With the news that the Canadian land border is opening to American tourists for the first time since March 2020 on August 9, 2021, there have been calls for reciprocation, to allow vaccinated Canadians to cross to the US for non-essential travel. However, mixed messaging with respect to vaccination doses is continuing to create confusion for Canadians looking to vacation abroad.

Mixed Vaccine Doses Cause Confusion for some Travellers

Canadians looking to travel might assume they will be okay to do so as long as they are fully vaccinated. However, this is proving not to be the case in some locations. All countries can set their own rules as to who they allow through their borders, and as Canadians are finding out first hand, not all COVID-19 vaccines are considered equal by many of the destinations Canadians want to visit.

Some countries do not recognize those with mixed doses of the COVID-19 vaccines as being fully vaccinated, creating a situation where Canadians with mixed doses will not be able to travel to those countries. Many Canadians fall into this category, especially after people who had received initial doses of Pfizer or AstraZeneca were encouraged to get their second dose with a different brand, due to shortages or changes in public health policies.

Policies Differ Drastically Depending on Destination

Vaccine policy is different around the world. For example, Barbados is accepting travellers with mixed doses, whereas Trinidad and Tobago are not recognizing people with a mix of Moderna and Pfizer as being fully vaccinated. More pressing for Canadians is the United States’ stance on mixed doses. Currently, the United States does not approve of mixing COVID-19 vaccines. According to a representative from the Center for Disease Control, in most cases they do not see having mixed doses as being comparable to being vaccinated with the same dose twice. This policy could impact Canadians who seek to travel to the United States across the land border once it opens to non-essential travel. Currently, the mixed dose issue will not impact Canadians who want to travel to the United States by air as all that is required to travel by air to the Untied States is a negative COVID-19 test.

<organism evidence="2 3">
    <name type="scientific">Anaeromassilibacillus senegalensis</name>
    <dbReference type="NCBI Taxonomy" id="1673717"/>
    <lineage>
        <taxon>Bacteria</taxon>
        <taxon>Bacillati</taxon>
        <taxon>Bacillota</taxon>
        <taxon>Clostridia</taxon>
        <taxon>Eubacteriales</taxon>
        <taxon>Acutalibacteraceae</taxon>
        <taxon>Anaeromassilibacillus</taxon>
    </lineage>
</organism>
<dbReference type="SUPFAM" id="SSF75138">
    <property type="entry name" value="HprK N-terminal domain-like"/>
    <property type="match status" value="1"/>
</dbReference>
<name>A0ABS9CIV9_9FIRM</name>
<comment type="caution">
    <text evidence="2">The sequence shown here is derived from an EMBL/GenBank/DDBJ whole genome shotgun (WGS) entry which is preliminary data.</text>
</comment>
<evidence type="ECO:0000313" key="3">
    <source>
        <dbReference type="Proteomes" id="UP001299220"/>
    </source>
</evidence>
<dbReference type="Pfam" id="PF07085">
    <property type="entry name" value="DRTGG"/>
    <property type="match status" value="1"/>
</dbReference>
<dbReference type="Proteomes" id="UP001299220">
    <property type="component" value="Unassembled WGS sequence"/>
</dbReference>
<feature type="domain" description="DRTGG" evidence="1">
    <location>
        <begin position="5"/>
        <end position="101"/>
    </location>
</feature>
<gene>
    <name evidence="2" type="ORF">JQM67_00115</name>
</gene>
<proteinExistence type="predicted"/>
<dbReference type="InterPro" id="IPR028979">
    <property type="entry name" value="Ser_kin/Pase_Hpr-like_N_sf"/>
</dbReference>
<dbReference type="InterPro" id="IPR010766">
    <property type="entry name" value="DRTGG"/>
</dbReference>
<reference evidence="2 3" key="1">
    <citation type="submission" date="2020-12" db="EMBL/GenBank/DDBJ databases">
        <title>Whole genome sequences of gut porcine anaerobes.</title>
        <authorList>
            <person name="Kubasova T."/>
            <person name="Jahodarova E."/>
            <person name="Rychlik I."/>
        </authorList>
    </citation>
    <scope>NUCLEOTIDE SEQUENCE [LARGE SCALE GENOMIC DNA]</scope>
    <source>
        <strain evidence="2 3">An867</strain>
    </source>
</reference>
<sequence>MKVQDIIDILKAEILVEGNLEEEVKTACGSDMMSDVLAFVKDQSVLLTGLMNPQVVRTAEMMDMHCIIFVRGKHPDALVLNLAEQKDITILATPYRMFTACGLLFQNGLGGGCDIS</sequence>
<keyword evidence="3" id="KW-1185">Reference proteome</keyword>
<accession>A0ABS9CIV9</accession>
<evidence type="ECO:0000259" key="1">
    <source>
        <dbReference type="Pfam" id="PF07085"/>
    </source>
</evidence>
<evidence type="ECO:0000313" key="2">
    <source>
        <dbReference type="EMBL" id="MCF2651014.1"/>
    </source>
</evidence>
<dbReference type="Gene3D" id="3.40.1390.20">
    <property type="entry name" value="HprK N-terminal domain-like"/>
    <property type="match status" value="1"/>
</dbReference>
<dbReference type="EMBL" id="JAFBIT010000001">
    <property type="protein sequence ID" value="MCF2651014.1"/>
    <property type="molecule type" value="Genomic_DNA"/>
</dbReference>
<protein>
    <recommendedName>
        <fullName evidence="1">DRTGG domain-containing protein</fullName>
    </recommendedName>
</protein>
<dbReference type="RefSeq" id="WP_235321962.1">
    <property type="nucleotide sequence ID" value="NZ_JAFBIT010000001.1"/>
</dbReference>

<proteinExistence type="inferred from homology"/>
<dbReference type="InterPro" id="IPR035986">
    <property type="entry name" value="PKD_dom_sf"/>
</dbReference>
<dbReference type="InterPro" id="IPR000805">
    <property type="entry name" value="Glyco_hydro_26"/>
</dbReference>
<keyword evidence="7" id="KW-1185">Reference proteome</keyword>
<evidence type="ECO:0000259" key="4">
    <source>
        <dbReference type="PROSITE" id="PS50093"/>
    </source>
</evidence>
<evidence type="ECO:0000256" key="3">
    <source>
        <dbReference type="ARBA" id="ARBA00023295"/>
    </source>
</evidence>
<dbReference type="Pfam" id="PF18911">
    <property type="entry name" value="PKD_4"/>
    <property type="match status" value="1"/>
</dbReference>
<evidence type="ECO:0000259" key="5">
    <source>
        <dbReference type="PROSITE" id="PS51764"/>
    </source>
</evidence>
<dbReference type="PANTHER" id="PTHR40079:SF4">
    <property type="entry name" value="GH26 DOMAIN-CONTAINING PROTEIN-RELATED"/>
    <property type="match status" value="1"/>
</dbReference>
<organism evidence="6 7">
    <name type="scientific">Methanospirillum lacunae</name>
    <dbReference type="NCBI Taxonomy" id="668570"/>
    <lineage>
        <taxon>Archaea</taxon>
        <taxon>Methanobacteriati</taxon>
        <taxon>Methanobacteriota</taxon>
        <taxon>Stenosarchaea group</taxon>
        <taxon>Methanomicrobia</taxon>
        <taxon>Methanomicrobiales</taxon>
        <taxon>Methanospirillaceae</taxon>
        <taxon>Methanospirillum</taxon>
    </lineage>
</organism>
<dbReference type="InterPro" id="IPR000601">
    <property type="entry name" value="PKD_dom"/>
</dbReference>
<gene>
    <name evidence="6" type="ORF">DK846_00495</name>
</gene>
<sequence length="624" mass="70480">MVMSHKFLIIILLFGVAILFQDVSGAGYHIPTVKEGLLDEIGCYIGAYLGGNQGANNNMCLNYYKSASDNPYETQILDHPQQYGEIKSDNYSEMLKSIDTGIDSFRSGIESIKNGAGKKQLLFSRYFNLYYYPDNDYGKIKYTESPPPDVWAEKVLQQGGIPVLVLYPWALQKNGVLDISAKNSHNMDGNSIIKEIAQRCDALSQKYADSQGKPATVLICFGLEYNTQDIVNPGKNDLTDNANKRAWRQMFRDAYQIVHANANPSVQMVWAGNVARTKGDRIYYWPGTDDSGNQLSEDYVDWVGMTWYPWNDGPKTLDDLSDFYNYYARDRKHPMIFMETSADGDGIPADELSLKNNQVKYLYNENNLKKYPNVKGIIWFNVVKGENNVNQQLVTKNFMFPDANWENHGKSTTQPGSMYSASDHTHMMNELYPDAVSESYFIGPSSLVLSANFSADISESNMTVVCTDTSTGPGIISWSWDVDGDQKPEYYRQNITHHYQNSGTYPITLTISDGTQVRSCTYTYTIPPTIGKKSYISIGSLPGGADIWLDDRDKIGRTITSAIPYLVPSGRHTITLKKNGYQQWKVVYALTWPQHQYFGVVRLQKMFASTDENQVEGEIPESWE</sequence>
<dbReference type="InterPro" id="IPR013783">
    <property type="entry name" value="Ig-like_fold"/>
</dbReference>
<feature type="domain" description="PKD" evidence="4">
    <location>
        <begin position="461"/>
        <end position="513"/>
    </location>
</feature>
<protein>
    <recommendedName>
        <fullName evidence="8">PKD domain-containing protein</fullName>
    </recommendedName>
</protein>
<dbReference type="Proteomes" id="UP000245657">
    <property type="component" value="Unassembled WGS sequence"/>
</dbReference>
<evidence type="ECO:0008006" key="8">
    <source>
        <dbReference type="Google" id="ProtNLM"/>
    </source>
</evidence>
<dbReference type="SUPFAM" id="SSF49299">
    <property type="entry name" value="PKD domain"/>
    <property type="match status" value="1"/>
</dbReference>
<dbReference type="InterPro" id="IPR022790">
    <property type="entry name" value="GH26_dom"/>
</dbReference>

Canadians who wish to travel to Europe may encounter similar issues, as several European countries do not recognize the COVISHIELD AstraZeneca vaccine, even though they recognize the European manufactured version of the AstraZeneca vaccine. More than 80,000 Canadians have received COVISHIELD, so unless the policy is changed or they receive another vaccine, they will be unable to travel to certain countries. More countries have been recognizing the COVIDSHIELD vaccine as legitimate which bodes well, but again, each country has some level of control on policy at their own borders, so there is no guarantee that all of them will recognize the vaccine.

The Canadian government says it has been working with other countries to resolve this difficult situation. There is also some expectation that the United States will eventually recognize people with mixed doses as fully vaccinated. Further, the possibility of a third vaccine to remedy this issue is another possible solution, as Quebec has stated it will offer a third vaccine to those who have essential travel planned to another country who would otherwise not have recognized their mixed dose status.

Overall, this is a frustrating situation for Canadians as the world is opening up to travel again and many Canadians who have followed Canadian vaccination guidelines may still face restrictions. If you are planning to travel, make sure that the country you are planning to travel to will accept you as fully vaccinated based on the vaccine doses you have received.

Border Strike Looming

Those looking to enter Canada by land or air will likely be facing long delays soon. Last week we wrote about the possibility of a Canada Border Services Agency (“CBSA”) strike and the potential impact it would have. Now, as of August 6, there is no agreement between the border officers and the federal government, and the border officers have officially have begun work-to-rule. Travellers can expect long delays at both airports and land border crossings as a result of the friction between the union and the federal government. So, if you are planning on travelling to Canada, you may want to account for the extra time that will be spent at the border as a result of the ongoing conflict.

Contact Garson Immigration Law in Toronto for Ongoing Immigration and Travel Guidance

Garson Immigration Law is a firm exclusively dedicated to the practice of immigration law. We successfully guide clients through the immigration process, with an eye toward the ever-changing regulations in light of COVID-19. We will work to find an effective solution for your individual immigration needs and ensure you are positioned for success with respect to your application. 

The immigration lawyers at Garson Immigration Law are continuing to monitor the immigration fallout in relation to COVID-19 on both sides of the border and will provide updates as the situation develops. If you have any questions about your potential classification as essential or about how you should comply with the changing regulations, do not hesitate to reach out to us online or by calling us at 416-321-2860.

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